Nutmeg intoxication in Texas, 1998–2004

  title={Nutmeg intoxication in Texas, 1998–2004},
  author={Mathias B. Forrester},
  journal={Human and Experimental Toxicology},
  pages={563 - 566}
  • M. Forrester
  • Published 2005
  • Medicine
  • Human and Experimental Toxicology
Nutmeg is a spice that contains volatile oils comprised of alkyl benzene derivatives (myristicin, elemicin, safrole, etc.), terpenes and myristic acid. Nutmeg has a long history of abuse. This study describes the nutmeg ingestion calls received by Texas poison centers from 1998 to 2004. There were 17 calls involving nutmeg ingestion, of which 64.7% involved intentional abuse. When abuse and non-abuse ingestions were compared, abuse ingestions were more likely to involve males (100 versus 66.7… Expand
The spice of life: An analysis of nutmeg exposures in California
Although nutmeg exposure is uncommonly encountered, clinical effects from ingestion can be significant and can require medical intervention, and clinically significant effects were common, life-threatening toxicity and death did not occur in this series. Expand
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A detailed review of myristicin is reported, which is responsible for hallucinogenic effects, which induced by the consumption of nutmeg due to its metabolism structure of 3-methoxy-4,5-methylendioxyamphetamine (MMDA), and its effects on health problems related to brain problem. Expand
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An unexpected percentage of unintentional exposures in juveniles under the age of 13, out of the total exposures to nutmeg, are shown in this study. Expand
Determination of myristicin in commonly spices applying SPE/GC.
  • A. Dawidowicz, M. Dybowski
  • Chemistry, Medicine
  • Food and chemical toxicology : an international journal published for the British Industrial Biological Research Association
  • 2012
The presented analytical approach constitutes a substantial improvement on previously reported methods for myristicin analysis and seems to be the method of choice for determining the amount of the compound in spices containing nutmeg. Expand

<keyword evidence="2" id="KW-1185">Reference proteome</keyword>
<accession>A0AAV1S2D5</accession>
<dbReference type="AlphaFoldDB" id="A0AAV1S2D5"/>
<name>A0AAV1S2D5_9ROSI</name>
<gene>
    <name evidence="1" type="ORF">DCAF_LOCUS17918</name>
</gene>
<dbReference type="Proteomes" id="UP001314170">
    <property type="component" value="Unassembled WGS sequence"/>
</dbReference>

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It is reasonably speculates that nutmeg exposure may cause liver damage and affect liver function depending on the dose and duration of exposure. Expand
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Nutmeg is abused because myristicin has psychotropic and hallucinogenic properties [5]. Human studies indicate that myristicin at a dose of 6–7 mg kg –1 body weight can have psychopharmacologicalExpand
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This diagnosis should be considered in patients presenting with an acute psychotic break accompanied by symptoms resembling an anticholinergic toxic episode, once other life-threatening conditions have been ruled out. Expand
Nutmeg (myristicin) poisoning--report on a fatal case and a series of cases recorded by a poison information centre.
In the present case, myristicin was detected for the first time in the postmortal serum of a 55-year-old woman, and because also flunitrazepam was found, death had probably been due to the combined toxic effect of both substances. Expand
Toxicology of Nutmeg Abuse
A 13-year-old female ingested 15–24 g of nutmeg over a 3-hour period and smoked and shared 2 joints of marijuana and developed bizarre behavior and visual, auditory, and tactile hallucinations. Expand
Toxicological evaluation of myristicin.
Intake estimations indicate that nonalcoholic drinks may be the most important single source of myristicin intake, and it seems unlikely that the intake from essential oils and spices in food, estimated to a few mg per person and day, would cause adverse effects in humans. Expand
Acute nutmeg poisoning
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  • Medicine
  • European journal of emergency medicine : official journal of the European Society for Emergency Medicine
  • 2004
We present a case of acute nutmeg poisoning in a 16-year-old youth who had ingested the substance for recreational purposes. He developed a number of neurological symptoms and signs along withExpand
Constituents of aromatic plants: elemicin.
Elemicin did induce UDS in hepatocytes from male rats, and studies on carcinogenicity were negative, but the 1'-hydroxy-metabolite of elemicin gave positive and negative results. Expand
Nutmeg intoxication in pregnancy. A case report.
  • G. Lavy
  • Medicine
  • The Journal of reproductive medicine
  • 1987
A case of acute anticholinergic hyperstimulation in a pregnant woman was associated with excessive ingestion of nutmeg, with a special emphasis on the pregnant state. Expand
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Nutmeg poisoning is rare but probably underreported and should be considered in recreational substance users with acute psychotic symptoms as well as central nervous system neuromodulatory signs thatExpand